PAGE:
It’s increasingly being recognised just how vital charities are to our economy and society. There are approximately 168 thousand registered charities across England and Wales as of 2018. Here at Holy brook particularly focus on smaller clients and our charity clients are no exception: we work with local and small charities.
We also provide professional and financial support to our chosen ‘Charity of the year’, which is currently SmartWorks Reading.
On question we are often asked by those considering setting up a charity or trustees reviewing their charity is what structure or set-up will work for them and we’ve written this post as a starting point.
There are four main types of charity structure found in the UK
- Charitable incorporated organisation (CIO)
- Charitable company (limited by guarantee)
- Unincorporated association
CIO – Charity Incorporated Organisation
This status became available on March 4th 2013 in England and Wales The benefits of this form of charity is that it has a legal personality meaning that it has an ability to enter contracts, sue and be sued and lastly hold the property on its own name rather than on the name of its trustees. Its members have limited liability. CIOs need to register, and file accounts and returns with the Charity commission.
Charitable Company (limited by guarantee)
A company limited by guarantee set up with special charitable articles and is registered at Company’s House as a company and with Charity Commissions as a charity. A charitable company can own property and will be liable for its own debts. Charitable companies must make returns and submit accounts on an annual basis to Companies house and the Charity Commission. They must also comply with both charity and company law.
An unincorporated association is a not for profit organisation that is not a legal entity. This organisation is set up through an agreement between the members who come together for a reason other than making a profit. The members are responsible for any debts and contractual obligations. You do not need to register an unincorporated association and you could set one up for free. However, if the unincorporated association starts to trade and make a profit, you will need to pay corporation tax and file a company tax return the same way as a limited company. Sports Clubs and Voluntary groups are great examples of unincorporated associations.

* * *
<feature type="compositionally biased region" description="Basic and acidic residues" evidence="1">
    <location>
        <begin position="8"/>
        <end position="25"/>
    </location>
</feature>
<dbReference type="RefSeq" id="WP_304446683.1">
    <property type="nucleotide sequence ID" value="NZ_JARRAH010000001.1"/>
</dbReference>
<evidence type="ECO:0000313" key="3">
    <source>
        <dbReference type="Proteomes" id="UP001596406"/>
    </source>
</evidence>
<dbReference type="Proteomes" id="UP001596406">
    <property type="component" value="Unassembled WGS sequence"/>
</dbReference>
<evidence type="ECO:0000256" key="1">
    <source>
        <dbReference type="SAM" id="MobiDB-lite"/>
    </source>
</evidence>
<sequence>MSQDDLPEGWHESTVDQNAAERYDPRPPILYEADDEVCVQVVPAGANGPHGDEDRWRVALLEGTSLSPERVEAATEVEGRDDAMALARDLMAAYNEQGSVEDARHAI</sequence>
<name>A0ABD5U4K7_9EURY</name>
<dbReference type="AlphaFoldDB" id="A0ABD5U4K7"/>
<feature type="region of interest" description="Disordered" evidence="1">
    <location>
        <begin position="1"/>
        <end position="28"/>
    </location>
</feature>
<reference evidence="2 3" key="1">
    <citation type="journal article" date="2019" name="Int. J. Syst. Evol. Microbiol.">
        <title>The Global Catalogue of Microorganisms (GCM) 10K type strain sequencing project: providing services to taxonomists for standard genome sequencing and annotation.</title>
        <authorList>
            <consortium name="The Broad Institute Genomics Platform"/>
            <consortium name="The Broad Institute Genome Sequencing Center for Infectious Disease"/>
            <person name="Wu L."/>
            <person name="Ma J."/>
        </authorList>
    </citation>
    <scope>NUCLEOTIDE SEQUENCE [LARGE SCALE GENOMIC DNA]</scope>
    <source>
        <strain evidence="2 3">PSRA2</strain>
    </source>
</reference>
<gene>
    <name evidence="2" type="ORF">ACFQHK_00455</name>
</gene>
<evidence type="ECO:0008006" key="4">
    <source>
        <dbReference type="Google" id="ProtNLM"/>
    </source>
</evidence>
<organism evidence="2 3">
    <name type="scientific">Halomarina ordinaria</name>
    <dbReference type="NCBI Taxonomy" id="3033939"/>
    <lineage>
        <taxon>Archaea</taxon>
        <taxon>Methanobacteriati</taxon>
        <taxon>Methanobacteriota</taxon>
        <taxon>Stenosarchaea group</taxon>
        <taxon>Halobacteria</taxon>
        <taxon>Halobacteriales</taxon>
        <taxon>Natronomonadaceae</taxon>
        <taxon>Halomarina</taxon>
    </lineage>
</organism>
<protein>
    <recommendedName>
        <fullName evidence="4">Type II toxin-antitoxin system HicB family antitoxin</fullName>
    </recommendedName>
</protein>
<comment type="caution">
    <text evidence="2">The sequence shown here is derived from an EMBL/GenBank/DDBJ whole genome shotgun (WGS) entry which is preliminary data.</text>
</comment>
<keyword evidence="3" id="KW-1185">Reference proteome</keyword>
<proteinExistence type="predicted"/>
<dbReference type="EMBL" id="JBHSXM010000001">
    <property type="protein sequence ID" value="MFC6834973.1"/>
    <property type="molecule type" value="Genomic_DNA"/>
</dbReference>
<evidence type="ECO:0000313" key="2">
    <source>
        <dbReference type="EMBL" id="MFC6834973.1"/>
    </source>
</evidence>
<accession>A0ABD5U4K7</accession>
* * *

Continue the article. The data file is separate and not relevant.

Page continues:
Also known as charitable trust. A trust is a classic form under which charities have operated for many years. It is an unincorporated body governed by a document referred to as a trust deed. A trust is run by trustees who are also responsible for its finances. A charitable trust is heavily dependent on its trustees. A trust can’t own property, so technically it is the trustees that hold any property for the charity. Most business is done by the trustees rather than the charity itself.
What structure is right for my organisation?
You should consider what legal status you want your charity to have – and how independent of you as well as the liability as a trustee. You may also want to consider how the regulatory framework will effect you – for example registered charities with a turnover above £25,000 will require an Independent Examination. Finally consider whether your choice of structure will affect your ability to attract funding.
Where can I get more information?
We are always happy to have an informal chat about the implications but for legal and organisational advice we also recommend speaking to your local voluntary organisation, for example in Reading, Reading Voluntary Action can help organisations that are either in the process of setting up or are reviewing their legal status.
Do drop me an email if you’d like to talk it over email@example.com